Personally, I think that you gentlemen need to reflect back to "The Greatest Generation." After all, these men were thrust, much as you were, into a freedom preserving war of epic proportions, yet they exhibited conduct becoming an American. They never stooped to such atrocities.

“Arizona war worker sends her Navy boyfriend a thank-you note for the Jap skull he sent her.”

Okay, okay. So "The Greatest Generation" had their "bad apples" too. But he was reprimanded, spanked & sent to bed without his supper. Hopefully, we've learned a little bit more about war & the necessity of the Geneva Convention.

WASHINGTON — A federal appeals court on Wednesday ruled that former prisoners of the C.I.A. could not sue over their alleged torture in overseas prisons because such a lawsuit might expose secret government information.

The sharply divided ruling was a major victory for the Obama administration’s efforts to advance a sweeping view of executive secrecy powers. It strengthens the White House’s hand as it has pushed an array of assertive counterterrorism policies, while raising an opportunity for the Supreme Court to rule for the first time in decades on the scope of the president’s power to restrict litigation that could reveal state secrets.

By a 6-to-5 vote, the United States Court of Appeals for the Ninth Circuit dismissed a lawsuit against Jeppesen Dataplan Inc., a Boeing subsidiary accused of arranging flights for the Central Intelligence Agency to transfer prisoners to other countries for imprisonment and interrogation. The American Civil Liberties Union filed the case on behalf of five former prisoners who say they were tortured in captivity — and that Jeppesen was complicit in that alleged abuse.

Judge Raymond C. Fisher described the case, which reversed an earlier decision, as presenting “a painful conflict between human rights and national security.” But, he said, the majority had “reluctantly” concluded that the lawsuit represented “a rare case” in which the government’s need to protect state secrets trumped the plaintiffs’ need to have a day in court.

While the alleged abuses occurred during the Bush administration, the ruling added a chapter to the Obama administration’s aggressive national security policies.

Its counterterrorism programs have in some ways departed from the expectations of change fostered by President Obama’s campaign rhetoric, which was often sharply critical of former President George W. Bush’s approach.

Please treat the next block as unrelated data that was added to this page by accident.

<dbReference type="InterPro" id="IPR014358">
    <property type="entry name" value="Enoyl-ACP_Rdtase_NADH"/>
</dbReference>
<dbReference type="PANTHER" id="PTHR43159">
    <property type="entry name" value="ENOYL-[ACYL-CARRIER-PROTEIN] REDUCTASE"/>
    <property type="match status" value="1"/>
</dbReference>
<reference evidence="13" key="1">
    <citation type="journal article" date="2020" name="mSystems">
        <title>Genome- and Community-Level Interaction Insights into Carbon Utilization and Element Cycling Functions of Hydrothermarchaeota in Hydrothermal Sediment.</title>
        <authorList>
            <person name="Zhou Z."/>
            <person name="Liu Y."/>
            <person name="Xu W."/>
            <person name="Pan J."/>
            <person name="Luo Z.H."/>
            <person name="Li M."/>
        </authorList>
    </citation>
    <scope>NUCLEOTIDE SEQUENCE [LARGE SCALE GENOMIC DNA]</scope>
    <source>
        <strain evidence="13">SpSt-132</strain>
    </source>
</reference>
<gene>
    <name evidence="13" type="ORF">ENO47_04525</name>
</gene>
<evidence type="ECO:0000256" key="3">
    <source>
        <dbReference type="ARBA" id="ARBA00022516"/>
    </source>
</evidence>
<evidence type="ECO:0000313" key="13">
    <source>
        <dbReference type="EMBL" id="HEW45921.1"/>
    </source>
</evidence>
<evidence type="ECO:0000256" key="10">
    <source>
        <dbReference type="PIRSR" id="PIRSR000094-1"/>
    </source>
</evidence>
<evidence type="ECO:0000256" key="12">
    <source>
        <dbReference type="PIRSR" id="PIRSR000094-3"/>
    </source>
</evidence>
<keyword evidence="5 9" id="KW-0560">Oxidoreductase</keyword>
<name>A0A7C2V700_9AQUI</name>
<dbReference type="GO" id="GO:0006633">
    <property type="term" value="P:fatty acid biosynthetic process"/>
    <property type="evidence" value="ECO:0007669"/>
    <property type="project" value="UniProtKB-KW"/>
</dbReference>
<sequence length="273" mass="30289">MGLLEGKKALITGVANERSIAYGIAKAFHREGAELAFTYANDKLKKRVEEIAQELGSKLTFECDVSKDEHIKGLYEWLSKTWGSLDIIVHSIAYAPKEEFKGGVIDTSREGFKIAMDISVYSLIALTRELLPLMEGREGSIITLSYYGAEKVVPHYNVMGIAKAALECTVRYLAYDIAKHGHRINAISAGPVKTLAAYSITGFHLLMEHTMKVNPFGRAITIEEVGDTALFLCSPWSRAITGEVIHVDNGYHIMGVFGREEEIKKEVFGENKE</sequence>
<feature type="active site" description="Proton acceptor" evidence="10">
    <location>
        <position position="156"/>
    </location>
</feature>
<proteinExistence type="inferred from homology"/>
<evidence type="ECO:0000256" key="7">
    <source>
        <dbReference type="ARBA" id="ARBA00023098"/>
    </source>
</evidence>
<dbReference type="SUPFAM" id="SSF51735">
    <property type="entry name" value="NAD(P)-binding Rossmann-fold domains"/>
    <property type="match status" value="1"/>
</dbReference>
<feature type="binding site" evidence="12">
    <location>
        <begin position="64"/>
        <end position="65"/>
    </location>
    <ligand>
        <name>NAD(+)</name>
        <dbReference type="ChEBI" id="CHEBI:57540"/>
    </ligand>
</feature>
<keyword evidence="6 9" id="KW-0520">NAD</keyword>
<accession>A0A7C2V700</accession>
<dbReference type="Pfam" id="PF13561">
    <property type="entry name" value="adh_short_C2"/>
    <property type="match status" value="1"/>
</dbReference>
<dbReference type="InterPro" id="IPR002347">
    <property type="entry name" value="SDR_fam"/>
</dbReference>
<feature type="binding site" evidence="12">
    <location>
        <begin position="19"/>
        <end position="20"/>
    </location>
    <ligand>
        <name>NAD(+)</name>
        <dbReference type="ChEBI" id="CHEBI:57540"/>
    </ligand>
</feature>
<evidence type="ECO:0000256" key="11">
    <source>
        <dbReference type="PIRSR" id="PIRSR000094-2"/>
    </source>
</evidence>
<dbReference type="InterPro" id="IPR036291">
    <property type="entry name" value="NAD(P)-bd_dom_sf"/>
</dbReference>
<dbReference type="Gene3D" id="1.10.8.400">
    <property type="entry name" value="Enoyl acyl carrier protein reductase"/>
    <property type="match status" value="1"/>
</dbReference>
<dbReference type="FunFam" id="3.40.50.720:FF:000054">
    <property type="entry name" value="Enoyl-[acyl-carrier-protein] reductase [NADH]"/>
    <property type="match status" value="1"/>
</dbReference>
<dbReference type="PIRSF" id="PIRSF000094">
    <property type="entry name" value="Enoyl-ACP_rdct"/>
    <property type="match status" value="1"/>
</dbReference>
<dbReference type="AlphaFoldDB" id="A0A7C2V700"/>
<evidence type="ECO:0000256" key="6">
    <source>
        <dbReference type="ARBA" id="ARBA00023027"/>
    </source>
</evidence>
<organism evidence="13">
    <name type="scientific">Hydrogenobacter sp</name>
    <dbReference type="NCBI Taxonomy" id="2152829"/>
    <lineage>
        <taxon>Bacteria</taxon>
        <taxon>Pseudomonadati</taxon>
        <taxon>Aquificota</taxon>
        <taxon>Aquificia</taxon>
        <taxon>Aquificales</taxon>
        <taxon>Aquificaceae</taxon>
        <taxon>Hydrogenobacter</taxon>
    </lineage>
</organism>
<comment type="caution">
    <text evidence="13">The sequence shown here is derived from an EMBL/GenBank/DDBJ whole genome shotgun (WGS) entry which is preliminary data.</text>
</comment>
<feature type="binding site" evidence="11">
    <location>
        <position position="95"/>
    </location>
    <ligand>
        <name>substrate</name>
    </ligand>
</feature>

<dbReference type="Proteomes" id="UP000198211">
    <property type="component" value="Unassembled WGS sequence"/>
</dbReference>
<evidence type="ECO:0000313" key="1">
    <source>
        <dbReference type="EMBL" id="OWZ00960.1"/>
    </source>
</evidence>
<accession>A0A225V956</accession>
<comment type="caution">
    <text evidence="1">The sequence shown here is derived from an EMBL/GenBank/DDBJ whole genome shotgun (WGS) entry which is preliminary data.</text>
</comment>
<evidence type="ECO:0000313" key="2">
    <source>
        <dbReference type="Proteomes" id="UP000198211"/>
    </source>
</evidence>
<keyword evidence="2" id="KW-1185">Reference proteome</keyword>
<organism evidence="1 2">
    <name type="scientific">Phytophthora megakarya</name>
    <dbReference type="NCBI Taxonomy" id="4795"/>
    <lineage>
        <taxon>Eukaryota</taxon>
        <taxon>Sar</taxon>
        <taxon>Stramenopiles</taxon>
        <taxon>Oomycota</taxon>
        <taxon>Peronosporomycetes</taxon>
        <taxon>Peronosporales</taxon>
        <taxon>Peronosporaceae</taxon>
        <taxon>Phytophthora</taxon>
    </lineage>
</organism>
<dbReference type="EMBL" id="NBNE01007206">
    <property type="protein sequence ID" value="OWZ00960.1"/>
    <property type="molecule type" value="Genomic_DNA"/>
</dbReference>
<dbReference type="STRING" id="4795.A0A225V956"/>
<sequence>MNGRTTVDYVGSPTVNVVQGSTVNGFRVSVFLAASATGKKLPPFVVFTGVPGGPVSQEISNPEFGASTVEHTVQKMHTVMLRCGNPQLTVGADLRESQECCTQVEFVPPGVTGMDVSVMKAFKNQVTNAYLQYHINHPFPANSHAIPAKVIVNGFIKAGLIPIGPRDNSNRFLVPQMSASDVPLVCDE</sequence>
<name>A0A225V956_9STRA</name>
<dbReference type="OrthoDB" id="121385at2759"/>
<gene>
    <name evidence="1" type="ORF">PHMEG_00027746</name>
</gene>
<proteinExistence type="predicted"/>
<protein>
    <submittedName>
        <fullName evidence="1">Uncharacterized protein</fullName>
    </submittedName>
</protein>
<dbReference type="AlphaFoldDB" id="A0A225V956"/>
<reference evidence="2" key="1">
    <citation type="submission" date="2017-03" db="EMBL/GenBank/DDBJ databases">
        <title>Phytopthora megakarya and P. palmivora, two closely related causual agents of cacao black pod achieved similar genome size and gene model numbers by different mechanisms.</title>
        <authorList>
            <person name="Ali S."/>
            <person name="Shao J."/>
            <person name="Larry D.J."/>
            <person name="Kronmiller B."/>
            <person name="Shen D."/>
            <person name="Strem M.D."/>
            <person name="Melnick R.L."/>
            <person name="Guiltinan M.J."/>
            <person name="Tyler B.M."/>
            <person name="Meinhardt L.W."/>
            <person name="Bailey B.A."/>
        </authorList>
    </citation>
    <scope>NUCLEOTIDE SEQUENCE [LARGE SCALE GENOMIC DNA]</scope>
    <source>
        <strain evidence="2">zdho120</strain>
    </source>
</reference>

Among other policies, the Obama national security team has also authorized the C.I.A. to try to kill a United States citizen suspected of terrorism ties, blocked efforts by detainees in Afghanistan to bring habeas corpus lawsuits challenging the basis for their imprisonment without trial, and continued the C.I.A.’s so-called extraordinary rendition program of prisoner transfers — though the administration has forbidden torture and says it seeks assurances from other countries that detainees will not be mistreated.



Morocco Bama said...

Who cares about all of that, Richard. What we want to know is "how you originally emotionally responded on 9/11?"

Myself, and I kid you not, thought "wow, this is fucking cool and I as the moments after the planes struck turned into minutes and then an hour, or more, I thought, "come on, this can't be it...we need more than this," so I anticipated and welcomed the towers coming down, not in the way they did, I envisioned them falling over, and then shortly after that, down they came.

I know that sounds callous and removed, but let's face it, the coverage was likened to so many Hollywood Scripts that you couldn't help but respond in that reflexive manner. I had been trained by Hollywood to put my empathy and sympathy aside for 2.5 hours and beg for more adrenaline inducing action and mayhem.

I didn't think red flag at the time. That came in the months afterword when the last vestiges of adrenaline dissipated and I could think clearly.